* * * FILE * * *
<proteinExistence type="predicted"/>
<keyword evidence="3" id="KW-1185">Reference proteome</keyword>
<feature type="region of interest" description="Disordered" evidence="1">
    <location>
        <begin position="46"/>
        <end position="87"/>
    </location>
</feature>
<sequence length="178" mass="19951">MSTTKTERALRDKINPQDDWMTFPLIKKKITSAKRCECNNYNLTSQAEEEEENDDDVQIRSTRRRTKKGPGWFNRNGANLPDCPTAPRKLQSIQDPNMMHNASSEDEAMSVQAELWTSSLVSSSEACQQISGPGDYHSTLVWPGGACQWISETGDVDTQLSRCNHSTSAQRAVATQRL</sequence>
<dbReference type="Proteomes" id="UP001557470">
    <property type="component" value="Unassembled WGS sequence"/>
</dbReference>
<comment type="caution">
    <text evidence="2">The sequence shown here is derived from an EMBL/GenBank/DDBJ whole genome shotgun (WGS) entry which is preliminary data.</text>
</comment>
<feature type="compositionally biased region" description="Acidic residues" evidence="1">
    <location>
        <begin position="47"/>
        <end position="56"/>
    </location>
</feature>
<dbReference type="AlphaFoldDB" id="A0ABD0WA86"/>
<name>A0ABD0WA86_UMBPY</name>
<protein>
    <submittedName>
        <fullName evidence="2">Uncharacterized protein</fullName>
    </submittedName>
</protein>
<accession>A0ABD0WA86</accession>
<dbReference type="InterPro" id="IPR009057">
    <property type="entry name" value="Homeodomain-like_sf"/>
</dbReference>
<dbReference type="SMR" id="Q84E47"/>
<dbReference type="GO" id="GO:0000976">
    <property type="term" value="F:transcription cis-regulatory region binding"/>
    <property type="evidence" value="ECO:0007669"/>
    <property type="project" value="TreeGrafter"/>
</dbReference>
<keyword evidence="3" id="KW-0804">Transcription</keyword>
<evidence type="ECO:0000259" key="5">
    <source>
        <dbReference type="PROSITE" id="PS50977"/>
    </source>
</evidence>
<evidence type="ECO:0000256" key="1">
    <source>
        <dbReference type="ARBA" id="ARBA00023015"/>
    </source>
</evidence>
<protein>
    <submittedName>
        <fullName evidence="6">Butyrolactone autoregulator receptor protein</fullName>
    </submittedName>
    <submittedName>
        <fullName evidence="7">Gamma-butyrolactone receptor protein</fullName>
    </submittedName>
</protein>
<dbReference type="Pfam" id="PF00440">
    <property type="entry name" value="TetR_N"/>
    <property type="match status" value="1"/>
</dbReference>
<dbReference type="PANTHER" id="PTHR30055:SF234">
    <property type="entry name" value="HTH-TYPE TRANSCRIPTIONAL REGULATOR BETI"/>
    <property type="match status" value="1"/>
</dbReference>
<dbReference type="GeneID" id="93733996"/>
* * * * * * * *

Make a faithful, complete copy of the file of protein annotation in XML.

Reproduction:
<proteinExistence type="predicted"/>
<keyword evidence="3" id="KW-1185">Reference proteome</keyword>
<feature type="region of interest" description="Disordered" evidence="1">
    <location>
        <begin position="46"/>
        <end position="87"/>
    </location>
</feature>
<sequence length="178" mass="19951">MSTTKTERALRDKINPQDDWMTFPLIKKKITSAKRCECNNYNLTSQAEEEEENDDDVQIRSTRRRTKKGPGWFNRNGANLPDCPTAPRKLQSIQDPNMMHNASSEDEAMSVQAELWTSSLVSSSEACQQISGPGDYHSTLVWPGGACQWISETGDVDTQLSRCNHSTSAQRAVATQRL</sequence>
<dbReference type="Proteomes" id="UP001557470">
    <property type="component" value="Unassembled WGS sequence"/>
</dbReference>
<comment type="caution">
    <text evidence="2">The sequence shown here is derived from an EMBL/GenBank/DDBJ whole genome shotgun (WGS) entry which is preliminary data.</text>
</comment>
<feature type="compositionally biased region" description="Acidic residues" evidence="1">
    <location>
        <begin position="47"/>
        <end position="56"/>
    </location>
</feature>
<dbReference type="AlphaFoldDB" id="A0ABD0WA86"/>
<name>A0ABD0WA86_UMBPY</name>
<protein>
    <submittedName>
        <fullName evidence="2">Uncharacterized protein</fullName>
    </submittedName>
</protein>
<accession>A0ABD0WA86</accession>
<dbReference type="InterPro" id="IPR009057">
    <property type="entry name" value="Homeodomain-like_sf"/>
</dbReference>
<dbReference type="SMR" id="Q84E47"/>
<dbReference type="GO" id="GO:0000976">
    <property type="term" value="F:transcription cis-regulatory region binding"/>
    <property type="evidence" value="ECO:0007669"/>
    <property type="project" value="TreeGrafter"/>
</dbReference>
<keyword evidence="3" id="KW-0804">Transcription</keyword>
<evidence type="ECO:0000259" key="5">
    <source>
        <dbReference type="PROSITE" id="PS50977"/>
    </source>
</evidence>
<evidence type="ECO:0000256" key="1">
    <source>
        <dbReference type="ARBA" id="ARBA00023015"/>
    </source>
</evidence>
<protein>
    <submittedName>
        <fullName evidence="6">Butyrolactone autoregulator receptor protein</fullName>
    </submittedName>
    <submittedName>
        <fullName evidence="7">Gamma-butyrolactone receptor protein</fullName>
    </submittedName>
</protein>
<dbReference type="Pfam" id="PF00440">
    <property type="entry name" value="TetR_N"/>
    <property type="match status" value="1"/>
</dbReference>
<dbReference type="PANTHER" id="PTHR30055:SF234">
    <property type="entry name" value="HTH-TYPE TRANSCRIPTIONAL REGULATOR BETI"/>
    <property type="match status" value="1"/>
</dbReference>
<dbReference type="GeneID" id="93733996"/>